Some investors suspect that we will experience a period of deflation first. That may indeed be true. The desperate technocrats in charge already have their paws on every lever and switch at their disposal – but they stopped being in control of the machine a long time ago. The looming cost of the coronavirus crisis and the semi-permanent nature of lockdowns shows that arbitrary top-down policies always come with unintended consequences.

So how can we try to protect our valuable capital from the looming predations of Big Government?

The fundamental unattractiveness of both cash and government bonds is obvious. That leaves two other main types of assets: property, and listed stocks.

I find the idea of owning property during a great reset somewhat problematic. Prices for both commercial and residential property in central London for example seem likely to be under pressure for the foreseeable future. What happens to prices when huge extra supply collides with evaporating demand? (There may well be pockets of more sustainable value in property further afield.)

Which leaves us with opportunities in the stock markets. It’s important to remember that there is tremendous choice available in the world’s equity markets. We don’t all have to invest in the so-called FAANGs (the likes of Facebook, Alphabet, Apple, Netflix and Google, all of which have enjoyed incredible gains even at the height of the supposed pandemic).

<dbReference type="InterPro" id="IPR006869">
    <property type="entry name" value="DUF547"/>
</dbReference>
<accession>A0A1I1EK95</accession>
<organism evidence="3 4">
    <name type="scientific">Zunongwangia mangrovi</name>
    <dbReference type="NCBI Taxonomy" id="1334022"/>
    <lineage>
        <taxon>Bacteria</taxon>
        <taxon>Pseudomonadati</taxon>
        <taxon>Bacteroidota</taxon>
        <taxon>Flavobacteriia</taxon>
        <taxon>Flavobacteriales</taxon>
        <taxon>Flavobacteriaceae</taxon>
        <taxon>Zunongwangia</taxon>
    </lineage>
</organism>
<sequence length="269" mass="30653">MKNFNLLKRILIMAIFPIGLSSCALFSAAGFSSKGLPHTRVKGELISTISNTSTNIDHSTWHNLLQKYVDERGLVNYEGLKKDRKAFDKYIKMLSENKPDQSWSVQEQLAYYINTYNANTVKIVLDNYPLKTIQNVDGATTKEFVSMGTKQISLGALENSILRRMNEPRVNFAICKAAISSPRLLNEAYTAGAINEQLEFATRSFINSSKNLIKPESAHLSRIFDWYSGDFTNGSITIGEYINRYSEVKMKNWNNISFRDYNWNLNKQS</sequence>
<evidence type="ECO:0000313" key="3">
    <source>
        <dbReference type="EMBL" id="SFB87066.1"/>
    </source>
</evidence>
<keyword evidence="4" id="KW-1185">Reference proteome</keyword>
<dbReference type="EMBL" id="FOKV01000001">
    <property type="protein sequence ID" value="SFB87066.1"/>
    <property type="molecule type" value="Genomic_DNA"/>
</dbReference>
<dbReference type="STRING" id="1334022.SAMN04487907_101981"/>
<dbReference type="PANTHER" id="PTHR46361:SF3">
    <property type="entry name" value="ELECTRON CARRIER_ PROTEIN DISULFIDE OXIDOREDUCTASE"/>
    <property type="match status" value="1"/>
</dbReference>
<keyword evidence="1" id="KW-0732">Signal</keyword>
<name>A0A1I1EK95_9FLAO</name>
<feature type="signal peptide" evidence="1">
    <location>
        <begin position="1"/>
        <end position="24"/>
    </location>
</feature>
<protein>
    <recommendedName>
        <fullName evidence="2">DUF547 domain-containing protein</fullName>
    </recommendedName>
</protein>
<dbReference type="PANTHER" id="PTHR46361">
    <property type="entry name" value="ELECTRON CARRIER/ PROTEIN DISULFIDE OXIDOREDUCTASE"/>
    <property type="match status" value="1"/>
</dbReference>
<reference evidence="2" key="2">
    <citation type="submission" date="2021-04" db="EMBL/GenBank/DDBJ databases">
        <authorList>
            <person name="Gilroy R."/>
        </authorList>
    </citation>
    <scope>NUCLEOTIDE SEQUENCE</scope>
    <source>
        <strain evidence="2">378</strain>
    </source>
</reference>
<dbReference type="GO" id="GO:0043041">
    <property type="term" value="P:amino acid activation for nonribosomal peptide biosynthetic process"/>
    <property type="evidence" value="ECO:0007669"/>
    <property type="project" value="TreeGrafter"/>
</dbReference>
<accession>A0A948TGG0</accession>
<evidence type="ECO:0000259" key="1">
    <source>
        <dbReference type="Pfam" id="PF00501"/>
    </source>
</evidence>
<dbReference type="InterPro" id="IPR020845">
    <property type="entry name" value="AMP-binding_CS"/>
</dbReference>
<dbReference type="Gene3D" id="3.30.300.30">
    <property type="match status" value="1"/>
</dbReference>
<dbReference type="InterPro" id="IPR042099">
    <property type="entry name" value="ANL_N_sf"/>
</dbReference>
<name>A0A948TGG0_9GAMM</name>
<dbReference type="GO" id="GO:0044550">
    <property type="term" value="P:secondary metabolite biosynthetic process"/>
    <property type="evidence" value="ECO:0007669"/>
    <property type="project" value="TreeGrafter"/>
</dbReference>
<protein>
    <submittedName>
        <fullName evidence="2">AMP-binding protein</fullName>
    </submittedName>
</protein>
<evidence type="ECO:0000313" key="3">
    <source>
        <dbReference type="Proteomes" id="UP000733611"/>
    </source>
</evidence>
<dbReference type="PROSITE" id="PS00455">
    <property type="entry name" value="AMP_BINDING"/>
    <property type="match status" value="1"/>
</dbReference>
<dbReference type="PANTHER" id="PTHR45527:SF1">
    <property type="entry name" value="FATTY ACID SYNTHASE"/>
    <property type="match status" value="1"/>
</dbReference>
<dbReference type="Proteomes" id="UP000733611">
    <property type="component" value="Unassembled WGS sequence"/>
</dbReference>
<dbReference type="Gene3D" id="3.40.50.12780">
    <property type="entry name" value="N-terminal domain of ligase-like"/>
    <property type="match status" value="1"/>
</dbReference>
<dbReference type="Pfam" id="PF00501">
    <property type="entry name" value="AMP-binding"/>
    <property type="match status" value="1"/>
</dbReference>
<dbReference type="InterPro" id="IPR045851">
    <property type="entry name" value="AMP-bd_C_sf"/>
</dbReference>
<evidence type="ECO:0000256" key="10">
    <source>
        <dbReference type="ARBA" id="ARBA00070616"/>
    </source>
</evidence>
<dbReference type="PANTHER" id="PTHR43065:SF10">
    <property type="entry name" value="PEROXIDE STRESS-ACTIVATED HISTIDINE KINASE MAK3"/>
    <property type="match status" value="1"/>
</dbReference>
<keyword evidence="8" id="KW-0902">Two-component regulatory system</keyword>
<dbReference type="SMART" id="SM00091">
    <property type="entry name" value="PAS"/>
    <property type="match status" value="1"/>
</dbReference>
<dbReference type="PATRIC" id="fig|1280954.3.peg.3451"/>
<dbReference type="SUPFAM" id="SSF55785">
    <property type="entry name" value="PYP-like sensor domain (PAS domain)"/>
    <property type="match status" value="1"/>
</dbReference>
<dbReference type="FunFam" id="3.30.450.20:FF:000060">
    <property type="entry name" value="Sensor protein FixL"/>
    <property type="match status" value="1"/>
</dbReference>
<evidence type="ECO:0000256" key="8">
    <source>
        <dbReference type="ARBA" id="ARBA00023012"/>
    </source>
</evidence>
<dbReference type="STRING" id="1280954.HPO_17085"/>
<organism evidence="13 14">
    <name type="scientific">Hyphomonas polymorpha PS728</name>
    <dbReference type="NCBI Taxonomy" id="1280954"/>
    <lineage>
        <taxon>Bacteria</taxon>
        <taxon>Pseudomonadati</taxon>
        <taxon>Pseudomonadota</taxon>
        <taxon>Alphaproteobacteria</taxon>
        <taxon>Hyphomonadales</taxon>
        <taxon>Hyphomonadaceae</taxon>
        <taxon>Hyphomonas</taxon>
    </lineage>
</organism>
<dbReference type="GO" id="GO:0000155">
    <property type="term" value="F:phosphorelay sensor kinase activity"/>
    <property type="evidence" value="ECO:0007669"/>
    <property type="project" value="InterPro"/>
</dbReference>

My natural preference is to own high-quality cheap stocks – and there are plenty around. You just have to be looking in the right places. Right now, Japan is one of those places.

Why Japan?

Consider what the country has already been through. Japanese companies have just experienced a grinding, quarter-century period of deflationary depression. As a result of carefully stewarding their resources, Japanese companies now have the healthiest balance sheets in the world.

Compare that to the situation of American companies – many of which have never been more highly leveraged in their entire corporate history. I know which stockmarket looks stabler to me.

Another asset that makes sense to own ahead of any “reset” is, of course, gold.

Why gold?

Because it’s been “money good” for thousands of years, and it’s the one form of money that is nobody else’s liability. No single government controls the gold price – albeit plenty of governments, via their central banks, have been buyers of the stuff.